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The True Church.
has been, that men have attempted to unite on speculative grounds. No permanent union is possible on that basis. When men begin to speculate, they fly asunder in every direction; but when they come to act, they are drawn nearer together. The reason is obvious. Speculation is a business which every one can perform for himself; but in order to act with much effect, we require the aid of our fellow-men. Thus we see that the practical reforms of the day unite Christians of the most opposite opinions in one aim, and draw them nearer to each other.
Here, we think, we have a key to the solution of this problem and a guide to the true Church. Christianity is a practice, not a speculation. Consequently, practical reform, the regeneration of society in the image of Christ, the putting away of sin and social evil from the world, — this must be the centre and nucleus of Christian union. What is the fundamental idea of Christianity, that which all will allow to be so ? Christ a manifestation of the Divine nature; a union of the human and the Divine; a Divine humanity. This is an idea around which all who call themselves Christian, whoever will call themselves Christian, can unite. And closely connected with this, and a necessary inference from it, is the call to us, to all the followers of Christ, to aspire to a divine humanity, to unite the divine with the human in their lives; in other words, to lead a divine life, to remove all the obstructions which lie in the way of such a life, all social evils and abuses -- war, slavery, oppression in all its forms, – to break every yoke, to undo every burden, to put away all sin. In a word, reform, the regeneration of society in the Christian image,
this is practical Christianity. In this all practical Christians can unite; must unite, if ever the ends for which Christ lived and died are to be accomplished on earth. Such a union would be a true Church, Catholic and Protestant in one. And such we conceive to have been the Church which Christ intended to rear. Apostolic faith, the faith which was in Peter and his fellow-laborers, this is the rock on which it must be built; and Christ, the Divine humanity, - this is the end for which it must strive. Such a Church would be nothing less than the reorganization of society on a Christian basis. A Church is the highest to which society can aspire. Higher than the State,
which unites men as mortals, on the ground of self-defence, for mutual protection in selfish pursuits; the Church is the union of men as immortals, on the basis of love, for common and everlasting ends.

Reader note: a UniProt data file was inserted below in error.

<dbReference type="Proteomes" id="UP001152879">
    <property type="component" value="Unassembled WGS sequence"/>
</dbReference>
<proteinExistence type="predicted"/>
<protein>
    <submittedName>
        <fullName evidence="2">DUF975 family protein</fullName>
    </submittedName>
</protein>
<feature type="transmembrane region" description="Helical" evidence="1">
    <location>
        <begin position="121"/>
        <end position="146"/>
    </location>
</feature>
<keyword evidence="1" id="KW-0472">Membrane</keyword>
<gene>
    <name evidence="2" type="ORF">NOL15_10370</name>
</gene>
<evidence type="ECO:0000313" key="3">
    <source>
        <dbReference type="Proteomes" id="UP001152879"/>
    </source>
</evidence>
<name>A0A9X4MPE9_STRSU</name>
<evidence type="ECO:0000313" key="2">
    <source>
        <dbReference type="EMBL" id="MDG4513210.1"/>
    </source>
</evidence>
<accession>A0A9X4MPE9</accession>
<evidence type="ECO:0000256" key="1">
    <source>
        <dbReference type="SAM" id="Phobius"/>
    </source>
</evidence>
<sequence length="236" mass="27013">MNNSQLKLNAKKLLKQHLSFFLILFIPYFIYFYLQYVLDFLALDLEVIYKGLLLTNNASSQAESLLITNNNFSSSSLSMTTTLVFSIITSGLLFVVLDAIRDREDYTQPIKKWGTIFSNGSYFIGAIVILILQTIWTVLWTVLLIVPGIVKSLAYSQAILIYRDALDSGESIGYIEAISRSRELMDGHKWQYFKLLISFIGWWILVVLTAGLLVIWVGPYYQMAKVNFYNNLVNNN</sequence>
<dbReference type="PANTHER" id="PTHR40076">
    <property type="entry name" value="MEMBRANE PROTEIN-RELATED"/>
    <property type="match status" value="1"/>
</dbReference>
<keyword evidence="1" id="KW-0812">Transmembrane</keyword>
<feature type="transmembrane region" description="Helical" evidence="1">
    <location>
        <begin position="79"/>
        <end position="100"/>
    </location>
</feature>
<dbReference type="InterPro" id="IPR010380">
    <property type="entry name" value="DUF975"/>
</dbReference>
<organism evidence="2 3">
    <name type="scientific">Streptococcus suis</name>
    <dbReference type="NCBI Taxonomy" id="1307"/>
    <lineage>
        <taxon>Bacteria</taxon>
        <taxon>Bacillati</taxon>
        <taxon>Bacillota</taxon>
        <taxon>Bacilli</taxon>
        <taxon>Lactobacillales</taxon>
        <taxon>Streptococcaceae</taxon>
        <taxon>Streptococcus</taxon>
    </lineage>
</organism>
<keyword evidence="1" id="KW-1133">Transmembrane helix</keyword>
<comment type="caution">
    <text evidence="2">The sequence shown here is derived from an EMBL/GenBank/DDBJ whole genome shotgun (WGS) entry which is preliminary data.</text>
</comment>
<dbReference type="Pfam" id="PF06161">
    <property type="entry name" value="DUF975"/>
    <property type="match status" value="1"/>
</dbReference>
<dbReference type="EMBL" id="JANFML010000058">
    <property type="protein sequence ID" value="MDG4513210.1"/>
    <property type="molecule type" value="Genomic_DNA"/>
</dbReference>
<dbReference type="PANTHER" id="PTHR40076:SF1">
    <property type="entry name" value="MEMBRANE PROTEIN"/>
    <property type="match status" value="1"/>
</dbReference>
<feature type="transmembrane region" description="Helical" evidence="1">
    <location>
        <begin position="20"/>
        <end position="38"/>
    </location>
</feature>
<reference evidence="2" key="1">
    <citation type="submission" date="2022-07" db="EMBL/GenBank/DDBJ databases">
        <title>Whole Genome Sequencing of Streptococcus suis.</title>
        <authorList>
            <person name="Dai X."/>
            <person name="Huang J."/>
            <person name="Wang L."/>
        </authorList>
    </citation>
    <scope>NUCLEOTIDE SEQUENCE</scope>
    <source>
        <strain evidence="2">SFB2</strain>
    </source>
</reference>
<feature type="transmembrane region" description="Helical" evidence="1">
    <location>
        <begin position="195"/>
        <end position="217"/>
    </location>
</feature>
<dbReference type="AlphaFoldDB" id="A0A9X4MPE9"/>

There are not wanting, to our eyes, hopeful indications of such a Church in the signs of the times. Among these we may mention the movement which is now making among the Catholics of Germany; a movement which, while it casts off the yoke of the Romish hierarchy, still retains the Catholic name and the Catholic idea of union, and whose aim, in the language of its leader, is to
perfect the work which Protestantism began, and to carry out Christianity to its legitimate results." We see farther indi tions of such a consummation in the tendency of Christians of all denominations in our own land to unite in the great work of social reform, and, casting aside sectarian distinctions, to make zeal for the cause of mankind, not orthodoxy of opinion, the test of a Christian.
There is a spirit at work in the affairs of men, mightier than all ecclesiastical establishments and sectarian combinations. The old lines are everywhere disappearing, old sects are breaking up. The tide of humanity is sweeping away these petty barriers, and bearing us and our institutions on to a higher mark and a better day. A time is coming, when the only Christianity that shall pass current shall be the practical Christianity, which believes in a heavenly kingdom to be realized on earth, in the social perfection of man, and which labors, in the spirit of Christ, to promote it; and when the only heresy that shall not be tolerated, shall be the practical unbelief which opposes that consummation. A time is coming, when there shall be but one Church the Catholic Protestant Church of Christian union and Christian progress; but one order of priesthood - the hierarchy of the wise and good; but one standard and law – “the law of the spirit of life in Christ Jesus."
F. H. H.
Art. IV. - MUNFORD'S ILIAD.*
It is impossible to present Homer in perfection to the English reader. Our language does not admit of it. The attempts that are made, with whatever ability, can attain but a partial success.